With May winding to a close, I can safely say, YAY! And by that I mean, I read more books for my Book Riot Read Harder challenge than I did in the month of April. How wonderfully unexpected, am I right? Plus, I liked the majority of what I read for the challenges as well. Let’s see how May faired.
The Secret Garden by Frances Hodgson Burnett
Completes Challenge #7: Read a book published between 1900 and 1950.
Note: This book was originally published in 1911.
Thoughts: So hilariously, I never read this book as a child. I remember owning an “easy-reader” version, but somewhere a long the line this was just a book I never bothered to pick up. Which is a real shame that I am doing it so late in life given how much I love A Little Princess. I found The Secret Garden to be a really enchanting book, and I found myself very invested in all of the characters and the mystery behind the garden itself. I oddly loved Mary, even when she was being a brat (and I am not always fond of the “bratty child”). It’s funny too because I often find classics fairly difficult to read, but this one I was compulsively turning pages because I felt so absorbed in the story. So glad I finally gave this one a go!
Difficult Women by Roxane Gay
Completes Challenge #22: Read a collection of stories by a woman.
Thoughts: Difficult Women is one of those short story collections that is incredibly raw from story to story. Many of what Gay’s heroines portray are women who are “difficult” in the sense that they are unconventional, not following specific female binaries, and they are intense. Some of the stories are very heartbreaking, tragic, others are hopeful. There’s an honesty in Gay’s writing that makes each story compulsively readable. If you like short story collections, this is a great read.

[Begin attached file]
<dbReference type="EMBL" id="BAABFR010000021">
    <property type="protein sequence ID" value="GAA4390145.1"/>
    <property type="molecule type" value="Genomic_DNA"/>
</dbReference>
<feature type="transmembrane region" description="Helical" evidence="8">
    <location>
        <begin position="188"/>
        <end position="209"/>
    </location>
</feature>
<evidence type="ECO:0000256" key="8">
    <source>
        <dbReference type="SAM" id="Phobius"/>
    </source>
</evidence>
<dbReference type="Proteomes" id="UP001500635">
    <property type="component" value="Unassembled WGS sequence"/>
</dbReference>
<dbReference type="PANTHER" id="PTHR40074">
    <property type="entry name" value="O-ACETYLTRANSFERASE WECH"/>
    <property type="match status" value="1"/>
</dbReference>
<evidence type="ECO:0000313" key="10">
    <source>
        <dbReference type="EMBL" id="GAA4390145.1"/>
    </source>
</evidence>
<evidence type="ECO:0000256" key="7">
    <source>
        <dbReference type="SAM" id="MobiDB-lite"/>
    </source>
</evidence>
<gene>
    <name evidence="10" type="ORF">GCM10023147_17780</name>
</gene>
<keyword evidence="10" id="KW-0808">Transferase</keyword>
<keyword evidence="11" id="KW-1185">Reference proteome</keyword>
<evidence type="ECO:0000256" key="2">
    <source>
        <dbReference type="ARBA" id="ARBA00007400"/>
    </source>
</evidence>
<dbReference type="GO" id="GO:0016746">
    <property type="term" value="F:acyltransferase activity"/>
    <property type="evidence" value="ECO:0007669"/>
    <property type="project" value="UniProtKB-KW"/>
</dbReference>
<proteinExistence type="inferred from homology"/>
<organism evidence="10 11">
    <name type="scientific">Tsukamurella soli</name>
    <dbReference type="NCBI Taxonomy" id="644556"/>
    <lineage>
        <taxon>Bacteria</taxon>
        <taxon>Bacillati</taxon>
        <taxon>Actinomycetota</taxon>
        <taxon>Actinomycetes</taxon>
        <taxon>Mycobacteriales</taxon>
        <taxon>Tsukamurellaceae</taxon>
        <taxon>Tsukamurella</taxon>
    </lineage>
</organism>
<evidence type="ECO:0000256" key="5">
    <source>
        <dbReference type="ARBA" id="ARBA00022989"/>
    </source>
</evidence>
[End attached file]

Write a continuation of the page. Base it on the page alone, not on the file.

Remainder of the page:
My favourite stories were: La Negra Blanca, Difficult Women, and I Am a Knife. Though seriously, every story is pretty captivating.
Neither Here Nor There by Bill Bryson
Completes Challenge #8: Read a travel memoir.
Thoughts: I adore Bill Bryson and he’s one of the few non-fiction writer’s I actually try to keep up with. I usually find his brand of humour coupled with being informative to be something that gels with me easily. However, Neither Here Nor There is so far my least favourite Bill Bryson book to date that I’ve read. I usually love his travel memoirs because I feel like he does this great job of making the reader feel like they are there with him, but this one, likely due to how old it is, lacked in that department for me. I found Bryson’s antics a little frustrating, and he does more complaining than he does sharing anecdotal information. This book did have some glimmering moments that I personally enjoyed, but overall I found this book to be lacking in the fun-informative department.